The 24-hour fitness center is one of the fastest-growing fitness franchises, billing itself as an alternative to oversized and overpriced health clubs. So often, I am asked by my clients about whether or not the “new-24-hour-key-card-access-franchise-type-outfit” that has just opened down the street from them will make it in the long run. What are their chances for survival? I am asked this so often that it is clearly on the minds of a lot of operators — and for good reason.
Why is the model attractive to the consumer? Whether or not the facility offers 24-hour access, most franchise models offer streamlined products, services and programs that allow them to create the perception or the reality in the consumer's mind of low price and high value. If the consumer does not want court sports or a pool or group fitness classes, then they do not have to pay for them. If the facility is a 24-hour-access facility, then it offers an added measure of convenience for consumers because consumers can use it on their time — not just during limited club hours. For consumers who are not looking for the social value of a club, the 24-hour key-card club facilities offer that alternative for someone who wants to simply exercise and not engage with others.
Some consumers don't like the model. Most of the franchised facilities are smaller (2,500 square feet to 15,000 square feet), which means limited facilities, programs and services. Additionally, key-card franchise models have fewer staffed hours of operation, which may be unattractive to newer exercisers who need more instruction and supervision.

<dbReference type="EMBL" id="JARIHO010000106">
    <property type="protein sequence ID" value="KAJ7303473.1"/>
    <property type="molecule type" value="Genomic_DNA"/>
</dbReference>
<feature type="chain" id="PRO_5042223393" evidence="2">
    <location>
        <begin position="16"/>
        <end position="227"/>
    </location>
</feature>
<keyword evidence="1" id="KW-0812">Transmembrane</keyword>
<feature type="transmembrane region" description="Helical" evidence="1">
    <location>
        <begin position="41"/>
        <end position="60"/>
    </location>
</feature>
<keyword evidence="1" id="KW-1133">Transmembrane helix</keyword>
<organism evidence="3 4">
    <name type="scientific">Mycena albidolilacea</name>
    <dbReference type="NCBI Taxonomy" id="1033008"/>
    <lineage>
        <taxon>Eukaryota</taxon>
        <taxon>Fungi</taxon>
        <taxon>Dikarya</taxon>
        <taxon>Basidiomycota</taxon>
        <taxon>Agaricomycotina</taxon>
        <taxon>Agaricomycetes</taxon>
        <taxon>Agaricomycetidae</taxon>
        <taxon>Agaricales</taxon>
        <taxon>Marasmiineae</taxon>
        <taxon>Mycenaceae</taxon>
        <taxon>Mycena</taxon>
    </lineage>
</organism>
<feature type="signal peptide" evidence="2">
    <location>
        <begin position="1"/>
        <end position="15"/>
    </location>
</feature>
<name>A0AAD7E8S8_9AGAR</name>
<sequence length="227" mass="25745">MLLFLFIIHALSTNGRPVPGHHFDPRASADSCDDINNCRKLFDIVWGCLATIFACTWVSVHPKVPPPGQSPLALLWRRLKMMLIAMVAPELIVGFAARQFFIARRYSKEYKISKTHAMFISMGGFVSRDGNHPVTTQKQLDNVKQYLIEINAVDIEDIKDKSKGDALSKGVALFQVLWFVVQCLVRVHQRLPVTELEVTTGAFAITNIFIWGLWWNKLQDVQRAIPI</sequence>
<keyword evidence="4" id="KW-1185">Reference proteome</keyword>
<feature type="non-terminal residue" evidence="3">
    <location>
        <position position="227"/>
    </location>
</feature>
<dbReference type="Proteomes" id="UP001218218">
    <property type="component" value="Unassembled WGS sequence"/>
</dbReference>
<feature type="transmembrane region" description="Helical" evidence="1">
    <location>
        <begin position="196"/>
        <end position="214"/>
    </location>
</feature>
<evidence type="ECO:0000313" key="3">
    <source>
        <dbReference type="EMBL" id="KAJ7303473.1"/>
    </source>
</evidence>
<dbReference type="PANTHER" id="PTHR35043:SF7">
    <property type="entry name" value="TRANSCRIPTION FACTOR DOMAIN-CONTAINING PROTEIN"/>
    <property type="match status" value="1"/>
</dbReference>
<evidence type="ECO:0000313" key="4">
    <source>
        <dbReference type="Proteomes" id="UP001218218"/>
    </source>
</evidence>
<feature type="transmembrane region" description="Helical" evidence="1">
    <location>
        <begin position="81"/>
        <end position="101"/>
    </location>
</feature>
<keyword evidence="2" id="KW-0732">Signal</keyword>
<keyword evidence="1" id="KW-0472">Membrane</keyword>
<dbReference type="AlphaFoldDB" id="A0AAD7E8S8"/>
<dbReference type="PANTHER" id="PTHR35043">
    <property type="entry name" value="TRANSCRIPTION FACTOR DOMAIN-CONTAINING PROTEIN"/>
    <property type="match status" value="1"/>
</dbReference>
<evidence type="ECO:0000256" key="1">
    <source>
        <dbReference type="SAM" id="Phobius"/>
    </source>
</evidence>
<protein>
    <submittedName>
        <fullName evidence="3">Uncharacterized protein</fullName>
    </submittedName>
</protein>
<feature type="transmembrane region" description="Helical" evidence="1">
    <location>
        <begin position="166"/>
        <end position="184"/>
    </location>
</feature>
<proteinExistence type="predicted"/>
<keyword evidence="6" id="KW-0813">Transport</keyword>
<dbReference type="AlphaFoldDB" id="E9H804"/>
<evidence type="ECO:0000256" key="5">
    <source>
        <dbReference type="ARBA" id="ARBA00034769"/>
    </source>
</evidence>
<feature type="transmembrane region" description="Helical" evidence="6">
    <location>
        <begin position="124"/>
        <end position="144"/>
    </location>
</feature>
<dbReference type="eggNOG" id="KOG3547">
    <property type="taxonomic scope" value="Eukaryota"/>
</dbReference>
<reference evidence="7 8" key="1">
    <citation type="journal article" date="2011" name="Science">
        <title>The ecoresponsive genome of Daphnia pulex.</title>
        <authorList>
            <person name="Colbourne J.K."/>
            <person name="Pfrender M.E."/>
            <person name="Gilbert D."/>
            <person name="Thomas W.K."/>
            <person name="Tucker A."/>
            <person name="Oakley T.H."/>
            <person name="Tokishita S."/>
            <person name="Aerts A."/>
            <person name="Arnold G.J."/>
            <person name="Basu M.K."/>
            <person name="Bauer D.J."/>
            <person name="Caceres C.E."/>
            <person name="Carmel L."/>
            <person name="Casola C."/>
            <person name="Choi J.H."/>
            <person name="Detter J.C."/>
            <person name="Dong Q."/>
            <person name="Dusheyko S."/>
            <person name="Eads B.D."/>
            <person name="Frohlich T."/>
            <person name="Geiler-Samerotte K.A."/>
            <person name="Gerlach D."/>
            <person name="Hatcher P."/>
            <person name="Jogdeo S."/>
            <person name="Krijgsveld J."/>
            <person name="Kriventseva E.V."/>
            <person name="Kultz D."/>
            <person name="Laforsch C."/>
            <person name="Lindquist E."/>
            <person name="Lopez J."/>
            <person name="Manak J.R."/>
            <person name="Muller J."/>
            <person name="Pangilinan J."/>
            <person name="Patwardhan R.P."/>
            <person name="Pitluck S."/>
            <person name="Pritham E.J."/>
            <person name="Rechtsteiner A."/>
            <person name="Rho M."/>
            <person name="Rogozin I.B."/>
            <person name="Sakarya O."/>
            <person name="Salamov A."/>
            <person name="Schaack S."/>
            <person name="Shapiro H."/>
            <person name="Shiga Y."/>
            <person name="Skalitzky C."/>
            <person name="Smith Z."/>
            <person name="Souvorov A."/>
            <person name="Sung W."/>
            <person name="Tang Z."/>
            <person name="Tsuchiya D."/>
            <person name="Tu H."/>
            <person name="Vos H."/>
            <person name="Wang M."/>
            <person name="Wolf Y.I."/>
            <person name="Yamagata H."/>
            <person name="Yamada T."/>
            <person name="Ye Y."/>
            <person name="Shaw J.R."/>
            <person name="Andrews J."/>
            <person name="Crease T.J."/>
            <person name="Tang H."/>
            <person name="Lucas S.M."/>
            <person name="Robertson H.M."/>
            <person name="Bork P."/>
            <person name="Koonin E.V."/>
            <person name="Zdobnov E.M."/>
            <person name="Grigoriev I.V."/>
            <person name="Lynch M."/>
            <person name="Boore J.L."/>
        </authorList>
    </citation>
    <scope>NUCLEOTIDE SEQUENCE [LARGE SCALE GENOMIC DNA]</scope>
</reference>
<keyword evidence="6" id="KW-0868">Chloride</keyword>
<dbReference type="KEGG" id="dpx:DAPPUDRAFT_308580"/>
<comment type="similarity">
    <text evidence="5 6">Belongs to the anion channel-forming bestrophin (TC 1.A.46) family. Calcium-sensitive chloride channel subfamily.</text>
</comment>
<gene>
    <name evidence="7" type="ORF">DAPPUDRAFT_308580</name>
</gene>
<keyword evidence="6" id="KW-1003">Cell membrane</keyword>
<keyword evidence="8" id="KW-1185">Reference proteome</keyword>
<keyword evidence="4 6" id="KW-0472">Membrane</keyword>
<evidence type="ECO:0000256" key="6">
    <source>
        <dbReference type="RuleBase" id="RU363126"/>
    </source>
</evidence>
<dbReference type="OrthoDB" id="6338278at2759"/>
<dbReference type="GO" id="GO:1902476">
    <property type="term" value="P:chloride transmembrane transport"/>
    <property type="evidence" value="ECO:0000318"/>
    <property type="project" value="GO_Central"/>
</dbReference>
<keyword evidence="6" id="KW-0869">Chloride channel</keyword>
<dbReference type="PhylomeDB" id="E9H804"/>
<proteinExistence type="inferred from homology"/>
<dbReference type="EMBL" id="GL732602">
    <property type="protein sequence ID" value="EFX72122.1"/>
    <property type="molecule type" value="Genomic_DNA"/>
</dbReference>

For some club operators, the model is attractive because of the smaller size of the facilities and the lack of services and programs that translate to simplicity of operation and lower operating costs. Staffing demands are not as high since technology can often do what staff does, which also lowers operating costs. These elements create an ease of entry into the market as well as an opportunity to own the market with multiple franchised units, especially in communities that have a large population of shift workers or in smaller communities where larger clubs will not go. The clubs are often niche oriented because of their smaller scope of services, programs and facilities. Operational direction and assistance from the franchisor (when proven and available) is also attractive.
However, the model is unattractive to some operators. The explosion of 24-hour-access franchised facilities has raised concerns about whether people should be working out in a fitness facility unsupervised, especially late at night. This setup can be a possible liability from the perspective of injury, crime and abuse. Some states do not allow facilities to operate without an automated external defibrillator or staff on the premises. If these franchise operators decide to do business in these states and an incident occurs, it could change the playing field all over the country. The fact that the facilities are smaller also limits profit potential unless the franchisee opens multiple facilities.
The economic law of supply and demand will determine whether or not these models will survive. If the market demands something and it can be supplied at a profit, it will survive. Clearly, some suppliers do a better job than others and enjoy a larger market share. Those who do not last will perish because they are not fulfilling the need as well as other suppliers. The bottom line for all of us as suppliers/club operators of any kind is to constantly evaluate our strengths, weaknesses, opportunities and threats, and to act upon them to be able to not only survive but also to thrive.
Karen Woodard-Chavez is president of Premium Performance Training, Boulder, CO, and Ixtapa, Mexico. Woodard consults and trains clubs throughout the world. She can be reached at 303-417-0653 or at firstname.lastname@example.org.